Kraft Goes Healthy, Will De-Junk Major Food Brands

01 July 2003

Out, out excessive sugar content! Avaunt in the name of Altria unbridled sodium chloride, fats – and all the other dollar-generating pharmacopoeia beloved of the convenience food industry.

Kraft Foods, America’s largest food manufacturer, will today (Tuesday) announce a groundbreaking plan to upgrade product nutrition across the globe – setting a trend that others, even the mightier Nestlé, may have little choice but to follow.

A major marketing upheaval is expected as Kraft hits the ground running with reduced sugar, fat and calorie levels in all its leading brand ranges – among them Oreo cookies, Ritz crackers, Post cereals and Oscar Mayer meats. Portion size will be reduced on many single-serve products and vending machine packages.

Kraft will set up an advisory council whose recommendations it aims to implement by early 2004. The council will:

• Set guidelines for all Kraft products for the permitted content of calories, total fat, saturated fat, trans fat, sugars and sodium.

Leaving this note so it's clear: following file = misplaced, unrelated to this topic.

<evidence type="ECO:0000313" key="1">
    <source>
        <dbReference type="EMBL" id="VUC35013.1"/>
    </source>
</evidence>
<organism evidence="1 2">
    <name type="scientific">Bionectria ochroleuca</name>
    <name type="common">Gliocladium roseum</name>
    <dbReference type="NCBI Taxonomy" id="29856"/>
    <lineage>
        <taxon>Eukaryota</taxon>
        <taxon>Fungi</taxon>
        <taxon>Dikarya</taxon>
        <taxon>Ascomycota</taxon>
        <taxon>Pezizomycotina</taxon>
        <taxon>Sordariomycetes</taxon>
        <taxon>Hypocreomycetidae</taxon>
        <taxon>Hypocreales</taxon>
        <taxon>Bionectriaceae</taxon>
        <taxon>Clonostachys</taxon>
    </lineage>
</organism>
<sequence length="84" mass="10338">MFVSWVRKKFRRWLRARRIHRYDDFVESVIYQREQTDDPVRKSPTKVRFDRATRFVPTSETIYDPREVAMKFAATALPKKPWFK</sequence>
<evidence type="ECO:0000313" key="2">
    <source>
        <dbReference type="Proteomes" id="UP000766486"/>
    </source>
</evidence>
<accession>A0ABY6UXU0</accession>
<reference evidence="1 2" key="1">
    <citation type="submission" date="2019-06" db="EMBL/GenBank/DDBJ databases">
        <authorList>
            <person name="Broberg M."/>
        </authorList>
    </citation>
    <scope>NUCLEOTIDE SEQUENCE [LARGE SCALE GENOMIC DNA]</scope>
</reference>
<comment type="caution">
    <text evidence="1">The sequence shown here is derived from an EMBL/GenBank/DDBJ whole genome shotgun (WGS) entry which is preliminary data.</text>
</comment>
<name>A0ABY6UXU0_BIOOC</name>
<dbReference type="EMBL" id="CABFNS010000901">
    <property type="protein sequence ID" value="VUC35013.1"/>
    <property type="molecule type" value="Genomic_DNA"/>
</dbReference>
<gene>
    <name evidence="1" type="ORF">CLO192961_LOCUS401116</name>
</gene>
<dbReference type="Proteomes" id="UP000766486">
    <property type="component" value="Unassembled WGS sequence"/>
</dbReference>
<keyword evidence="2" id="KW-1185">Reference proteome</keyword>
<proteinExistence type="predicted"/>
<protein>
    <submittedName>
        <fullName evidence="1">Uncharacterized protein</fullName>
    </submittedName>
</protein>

• Develop new marketing practices, especially for kids. Kraft will cease in-school marketing and the council will determine products appropriate for school vending machines. It will create marketing guidelines that encourage healthy eating and active lifestyles.

• Set a global labeling policy, even in markets where nutrition data isn’t required.

Proclaims Kraft Foods’ joint-ceo Betsy Holden to the sound of a heavenly choir: “We’re doing this because we believe the rise in obesity is a public health challenge of global proportions. It’s an important issue, and we have an important role to play.”

But cynics believe Kraft’s main consideration is less the nation’s health – more the nation’s edacious lawyers. Parent group Altria (formerly Philip Morris) is currently bleeding billions of dollars in compensation under the terms of the 1998 tobacco agreement – and its corporate radar has detected the next twin targets for legal lipsmackin’ could be the national obesity problem and the $1 trillion US food industry.

Observes Marion Nestle of New York University’s nutrition department: “There is no historical reason for trusting Philip Morris to act in the public interest. But I’ll be the first to cheer them on if they do what they say.”

World number one food-fabricator Nestlé of Switzerland is watching the Kraft initiative like a hawk but claims it has “no intention to go down that route”. Such a move, says spokesman Francois-Xavier Perroud “might not make sense in all markets”.

Data sourced from: USA Today; additional content by WARC staff